The ongoing testing of Intel's X299 and i9-7900X

Life on the bleeding edge

Earlier this week, Intel launched its new Skylake-X and Kaby Lake-X series of processors, all on the new X299 chipset and LGA2066 socket, aka the Basin Falls platform. I updated my CPU test suite in order to have current versions of the benchmark software, providing meaningful results for all the CPUs, including Skylake-X i9-7900X. Unfortunately, Skylake-X has presented its own set of problems. I mentioned this earlier today talking about Kaby Lake-X, but it bears repeating: this is a brand-new platform with new features, and there are still a few kinks to work out. Par for the course.

After five BIOS revisions, I still don't have firmware that works as expected, at least with Intel's Turbo Boost Max 3.0 (TBM3) technology. The way the i9-7900X is supposed to work is that it can run all 10 cores at up to 4.0GHz, the Turbo Boost 2.0 all-core clockspeed. The base clockspeed is only 3.3GHz—meaning, no matter what you do, the CPU should be able to run at 3.3GHz without any problems—but in practice the chip should run much faster than that. In lighter workloads, Turbo Boost 2.0 says the i9-7900X can run at up to 4.3GHz, and TBM3 takes that a step further and allows the chip to hit 4.5GHz in workloads that only use one or two cores.

What I'm actually seeing on Gigabyte's X299 Gaming 9 motherboard is unfortunately quite different. The Gigabyte BIOS allows you specify clockspeeds for various core counts, so at stock it has a 45X multiplier on the 1/2 core options, then 41 on 3/4 cores, and 40 on all the options for 5-10 cores. Best as I can tell, at present only the 10-core setting is actually in effect, so if I set that to 40 (stock), I'll get 4.0GHz, whether I'm running a single-threaded workload or a 20-threaded workload. On an earlier BIOS, the CPU tended to run at the highest value set on any of the core counts, so 4.5GHz since that's what the 1/2-core loads specified.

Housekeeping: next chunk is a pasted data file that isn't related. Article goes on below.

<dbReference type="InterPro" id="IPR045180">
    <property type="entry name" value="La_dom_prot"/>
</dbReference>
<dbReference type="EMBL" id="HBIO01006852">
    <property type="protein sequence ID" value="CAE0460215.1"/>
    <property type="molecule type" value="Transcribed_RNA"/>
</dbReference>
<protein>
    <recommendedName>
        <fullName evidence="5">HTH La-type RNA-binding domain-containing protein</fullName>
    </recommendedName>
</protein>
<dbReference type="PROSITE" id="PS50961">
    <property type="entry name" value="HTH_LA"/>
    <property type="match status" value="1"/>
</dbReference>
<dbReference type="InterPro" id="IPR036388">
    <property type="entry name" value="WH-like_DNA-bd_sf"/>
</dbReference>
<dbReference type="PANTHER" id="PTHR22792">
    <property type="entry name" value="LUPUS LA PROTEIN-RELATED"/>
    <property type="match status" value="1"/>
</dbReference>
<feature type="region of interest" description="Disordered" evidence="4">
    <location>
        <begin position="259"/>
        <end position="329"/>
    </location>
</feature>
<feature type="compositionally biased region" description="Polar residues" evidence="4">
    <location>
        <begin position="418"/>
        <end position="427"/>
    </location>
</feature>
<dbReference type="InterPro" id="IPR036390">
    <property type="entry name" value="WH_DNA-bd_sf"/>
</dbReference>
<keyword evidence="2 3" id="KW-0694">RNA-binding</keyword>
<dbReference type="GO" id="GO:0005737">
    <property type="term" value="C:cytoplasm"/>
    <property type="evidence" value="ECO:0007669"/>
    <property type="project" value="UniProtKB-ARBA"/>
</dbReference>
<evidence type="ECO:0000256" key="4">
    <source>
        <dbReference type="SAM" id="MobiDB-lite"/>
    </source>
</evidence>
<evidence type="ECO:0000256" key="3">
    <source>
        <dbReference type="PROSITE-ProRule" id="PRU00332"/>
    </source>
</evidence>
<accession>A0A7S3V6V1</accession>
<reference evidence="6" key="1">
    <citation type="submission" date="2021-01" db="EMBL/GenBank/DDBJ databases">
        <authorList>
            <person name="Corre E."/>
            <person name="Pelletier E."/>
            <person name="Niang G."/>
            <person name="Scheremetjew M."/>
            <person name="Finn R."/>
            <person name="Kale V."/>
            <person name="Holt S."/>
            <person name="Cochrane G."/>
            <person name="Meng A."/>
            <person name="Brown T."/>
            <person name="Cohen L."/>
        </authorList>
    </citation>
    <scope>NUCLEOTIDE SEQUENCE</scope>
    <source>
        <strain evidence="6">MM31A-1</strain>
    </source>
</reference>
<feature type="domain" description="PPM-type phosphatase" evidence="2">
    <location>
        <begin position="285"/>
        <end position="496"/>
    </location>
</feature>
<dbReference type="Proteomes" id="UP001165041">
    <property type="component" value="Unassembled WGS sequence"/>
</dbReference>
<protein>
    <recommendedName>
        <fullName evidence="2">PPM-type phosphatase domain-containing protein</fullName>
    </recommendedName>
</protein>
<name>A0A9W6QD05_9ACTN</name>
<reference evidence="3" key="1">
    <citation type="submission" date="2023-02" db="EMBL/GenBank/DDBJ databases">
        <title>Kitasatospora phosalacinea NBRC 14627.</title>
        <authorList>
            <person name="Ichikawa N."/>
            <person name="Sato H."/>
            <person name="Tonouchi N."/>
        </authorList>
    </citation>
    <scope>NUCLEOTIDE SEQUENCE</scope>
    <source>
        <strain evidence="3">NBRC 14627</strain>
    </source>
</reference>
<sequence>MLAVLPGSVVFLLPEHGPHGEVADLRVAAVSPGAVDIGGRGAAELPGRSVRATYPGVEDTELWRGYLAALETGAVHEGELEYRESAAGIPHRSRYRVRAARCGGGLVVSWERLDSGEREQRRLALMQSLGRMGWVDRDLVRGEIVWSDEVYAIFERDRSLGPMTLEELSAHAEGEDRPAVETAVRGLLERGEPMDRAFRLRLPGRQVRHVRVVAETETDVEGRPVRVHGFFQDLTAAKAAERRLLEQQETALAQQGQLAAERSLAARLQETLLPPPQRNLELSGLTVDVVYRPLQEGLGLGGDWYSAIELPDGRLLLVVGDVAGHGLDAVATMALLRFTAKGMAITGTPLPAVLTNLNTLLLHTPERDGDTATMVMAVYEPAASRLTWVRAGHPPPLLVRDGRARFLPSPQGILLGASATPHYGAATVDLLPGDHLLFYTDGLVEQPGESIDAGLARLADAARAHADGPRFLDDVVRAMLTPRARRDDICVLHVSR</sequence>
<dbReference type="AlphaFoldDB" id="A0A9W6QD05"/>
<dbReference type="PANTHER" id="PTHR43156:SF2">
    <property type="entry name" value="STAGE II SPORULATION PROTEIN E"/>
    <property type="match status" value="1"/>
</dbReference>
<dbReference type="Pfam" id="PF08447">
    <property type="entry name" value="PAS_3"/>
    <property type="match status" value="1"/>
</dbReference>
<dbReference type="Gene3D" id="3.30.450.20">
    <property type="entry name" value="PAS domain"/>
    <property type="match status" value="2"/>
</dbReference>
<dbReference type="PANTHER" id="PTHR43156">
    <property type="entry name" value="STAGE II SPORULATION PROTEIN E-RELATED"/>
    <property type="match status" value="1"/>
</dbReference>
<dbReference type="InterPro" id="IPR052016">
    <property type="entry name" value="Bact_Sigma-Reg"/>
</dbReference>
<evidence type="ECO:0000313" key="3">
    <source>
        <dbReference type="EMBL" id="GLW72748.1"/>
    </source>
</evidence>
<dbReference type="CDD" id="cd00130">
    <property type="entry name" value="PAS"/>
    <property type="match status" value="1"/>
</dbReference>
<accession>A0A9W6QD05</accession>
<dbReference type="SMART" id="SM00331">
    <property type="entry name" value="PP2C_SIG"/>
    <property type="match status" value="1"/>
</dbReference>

The latest F5k BIOS that I received today came with a message that states, "the X299 AORUS Gaming 9 will follow Intel Turbo Boost policy by default under 'Enhanced Multi-Core Performance' which activates more cores for higher clocks." In my testing, that's still not happening. I've also noticed that the thread parking feature of Turbo Boost Max 3.0 isn't working, which is supposed to determine which CPU cores are 'best' and then park single-threaded workloads on those cores. The slide above explains how TBM3 is supposed to work, but either Windows 10 Creators Update isn't working right, or the firmware isn't working right—or perhaps both.

What about overclocking? That's not working as expected either—I set the CPU for a 4.7GHz clockspeed on all cores, and ended up with variable clockspeeds—setting everything to 45 was actually closer to proper 'stock' performance than anything else I've tried. Anyway, I'll save overclocking for next week.

That's why this is a preview of Skylake-X performance, rather than a full review. While I wait for a couple more X299 motherboards to arrive, I'm left with benchmark results that aren't quite matching Intel's specifications. I have an upper bound of 4.5GHz performance, a lower bound of 4.0GHz, and somewhere in between is where moderate workloads should sit.